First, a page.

They’re still coming, stay down,” whispered Kyle Smith. “One more point and they’ll be right on top of us!”
Hunkered below Kyle amid fallen yellow beach grass, I dared not move. Though I so wanted to see the captivating approach of the magnificent emperor geese, I didn’t want to be the one to blow things.
“Here they come, get ready…” Sensing the excitement in Kyle’s voice, I knew the birds were close. My camera was on as I was hoping to capture the action. Through the blades of grass I could see Kyle’s hand firmly clutch his gun. When his finger slid toward the safety, I knew the birds were near.
Kyle raised up, I simultaneously did the same. But there was no shot. Faster than either of us had anticipated, the geese flared, and Kyle brought his gun down.
“I just didn’t want to chance it,” Kyle piped, a distant look on his face. “I probably should have shot, I just didn’t want to blow it and risk crippling one.”
It was a good choice, one that would be hard for any hunter, even a veteran like Kyle, to make. “There will be more birds,” he shared with optimism in his voice as we tucked back into the dead grass.
In less than 15 minutes another flock of emperors was on the way, following the same path as the first two birds. This flock flew higher, and followed the shores of Cold Bay, Alaska, in predictable fashion. We spotted them over a mile away, as they rounded a distant point of land. They stayed in sight the entire time, and when they saw the small spread of decoys on the rocky beach, they turned right for them.
“I’m going for the back one,” Kyle confirmed as the flock neared, their striking plumage illuminated by the giant, dropping sun.
But as the flock worked closer, their action resembled the unrhythmic flight pattern of cacklers. By the time they reached the decoys, the emperors were at eye level, but in a tight line. One shot could have dropped multiple birds, and Kyle had no choice but to watch them fly by.
“That’s 0-2…this isn’t going to be as easy as I thought,” Kyle stated, without cracking a smile.
Moments later another flock came down the beach, this one from the opposite direction. As they dipped toward the decoys, the flock separated, giving Kyle a clear shot at the last bird. The goose started to fold at the shot, but quickly regained power before coasting toward the open bay.
Kyle rushed to the shoreline, hoping to swat the goose on the water with a final payload, but it was too far. Waving his arms as he ran down the beach, Kyle caught the attention of Jeff Wasley, who was waiting in the bay with his boat.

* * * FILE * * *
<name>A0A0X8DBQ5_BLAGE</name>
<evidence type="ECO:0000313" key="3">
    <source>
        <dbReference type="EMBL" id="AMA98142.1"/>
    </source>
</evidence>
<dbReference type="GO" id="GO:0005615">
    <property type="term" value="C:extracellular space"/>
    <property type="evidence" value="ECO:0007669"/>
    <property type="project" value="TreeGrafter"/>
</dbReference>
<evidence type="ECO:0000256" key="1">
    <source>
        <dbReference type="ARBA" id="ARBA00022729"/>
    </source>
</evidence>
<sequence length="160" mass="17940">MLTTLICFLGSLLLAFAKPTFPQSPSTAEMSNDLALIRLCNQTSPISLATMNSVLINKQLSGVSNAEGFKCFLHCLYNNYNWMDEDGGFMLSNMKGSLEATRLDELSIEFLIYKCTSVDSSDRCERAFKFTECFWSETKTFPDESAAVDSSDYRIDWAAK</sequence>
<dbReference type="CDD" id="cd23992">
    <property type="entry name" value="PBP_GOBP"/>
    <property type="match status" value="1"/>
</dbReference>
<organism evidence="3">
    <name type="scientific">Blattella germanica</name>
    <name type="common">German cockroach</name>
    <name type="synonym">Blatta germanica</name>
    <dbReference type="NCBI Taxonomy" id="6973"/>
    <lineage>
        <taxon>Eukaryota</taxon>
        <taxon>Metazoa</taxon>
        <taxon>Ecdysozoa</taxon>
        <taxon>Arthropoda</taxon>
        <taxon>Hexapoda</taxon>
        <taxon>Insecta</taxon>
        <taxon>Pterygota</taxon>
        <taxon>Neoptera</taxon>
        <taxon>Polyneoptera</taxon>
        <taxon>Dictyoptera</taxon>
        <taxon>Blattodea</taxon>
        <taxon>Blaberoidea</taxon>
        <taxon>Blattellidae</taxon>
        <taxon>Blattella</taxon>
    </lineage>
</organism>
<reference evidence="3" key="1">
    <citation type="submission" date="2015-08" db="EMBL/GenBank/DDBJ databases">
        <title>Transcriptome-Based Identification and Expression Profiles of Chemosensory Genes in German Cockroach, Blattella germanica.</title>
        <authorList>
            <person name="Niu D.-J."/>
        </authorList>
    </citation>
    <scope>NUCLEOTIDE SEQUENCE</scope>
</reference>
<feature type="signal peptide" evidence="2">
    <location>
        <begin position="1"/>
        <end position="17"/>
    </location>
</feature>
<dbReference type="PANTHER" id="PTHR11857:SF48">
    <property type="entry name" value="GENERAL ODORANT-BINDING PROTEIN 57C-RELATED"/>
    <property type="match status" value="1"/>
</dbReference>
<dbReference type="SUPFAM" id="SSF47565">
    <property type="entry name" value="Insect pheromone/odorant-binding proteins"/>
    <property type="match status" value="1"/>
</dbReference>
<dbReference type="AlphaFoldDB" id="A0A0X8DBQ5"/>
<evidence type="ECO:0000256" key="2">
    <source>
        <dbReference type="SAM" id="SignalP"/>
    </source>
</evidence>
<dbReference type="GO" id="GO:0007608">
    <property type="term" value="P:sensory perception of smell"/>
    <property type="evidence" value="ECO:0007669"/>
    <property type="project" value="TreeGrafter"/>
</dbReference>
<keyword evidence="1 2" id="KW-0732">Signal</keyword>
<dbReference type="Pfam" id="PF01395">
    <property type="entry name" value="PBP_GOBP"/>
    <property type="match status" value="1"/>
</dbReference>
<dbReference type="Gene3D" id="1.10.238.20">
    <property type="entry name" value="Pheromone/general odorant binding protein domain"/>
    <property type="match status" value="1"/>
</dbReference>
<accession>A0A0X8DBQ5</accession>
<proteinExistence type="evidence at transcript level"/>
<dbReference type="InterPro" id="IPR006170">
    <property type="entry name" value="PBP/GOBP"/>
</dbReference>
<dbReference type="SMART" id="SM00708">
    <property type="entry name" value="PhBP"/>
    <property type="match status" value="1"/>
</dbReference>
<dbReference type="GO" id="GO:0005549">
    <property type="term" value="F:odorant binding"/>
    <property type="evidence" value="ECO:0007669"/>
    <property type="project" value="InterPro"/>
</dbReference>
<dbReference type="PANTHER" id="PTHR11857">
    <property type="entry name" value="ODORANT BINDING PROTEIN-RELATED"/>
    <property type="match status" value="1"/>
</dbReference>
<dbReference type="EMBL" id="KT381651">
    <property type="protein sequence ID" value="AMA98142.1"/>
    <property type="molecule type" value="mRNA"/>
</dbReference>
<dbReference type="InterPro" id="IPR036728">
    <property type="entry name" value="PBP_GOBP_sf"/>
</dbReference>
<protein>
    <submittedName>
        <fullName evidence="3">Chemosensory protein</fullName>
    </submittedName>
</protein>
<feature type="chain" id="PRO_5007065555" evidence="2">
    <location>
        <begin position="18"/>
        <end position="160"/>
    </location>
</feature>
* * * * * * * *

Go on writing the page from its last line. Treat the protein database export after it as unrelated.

The tide was going out, so Kyle had to cover a lot of beach to reach where Wasley could reach him with the boat. Minutes later, the two hunters and the boat were a tiny dot in the distance from where I remained on shore, as they searched for the prized goose in the vast, open water.
While sitting on the beach, staring at the beautifully hand-painted emperor goose decoys, faint calls caught my attention. It was another flock of emperors, headed my way, with another flock tight behind them. Both flocks passed right over me, so I snapped as many photos as possible. As quickly as they came and went, a flock of four geese materialized from behind. By the time I saw them, their wings were cupped and they were nearly on the beach with the decoys.
It was then I heard a distant shot, followed by a motor starting up and kicking into high gear. Nosing the boat to shore, Wasley gave me a thumbs up. When Kyle held up his beautiful emperor goose, the one he’d knocked down from shore, I could see why.
“I’ll be right back, I’m going to get Gina,” Wasley shouted over the motor as he quickly turned the boat into the surf and back out to sea. Gina is Kyle’s wife, both Alaskan residents, and she also held a prized emperor goose tag. While Kyle was embarking upon his emperor hunt, Gina was in a layout boat, hunting Pacific common eider and other prized sea ducks in the bay.
“Look at this thing,” Kyle smiled, holding out his goose. It appeared to be an adult female, the white on it’s head strikingly illuminating. It’s orange feet were so brightly colored, they seemed to glow. The scaled feathers and light, rosy bill were more stunning than I’d even imagined. Staring at the grand bird, Kyle and I admired it for several minutes.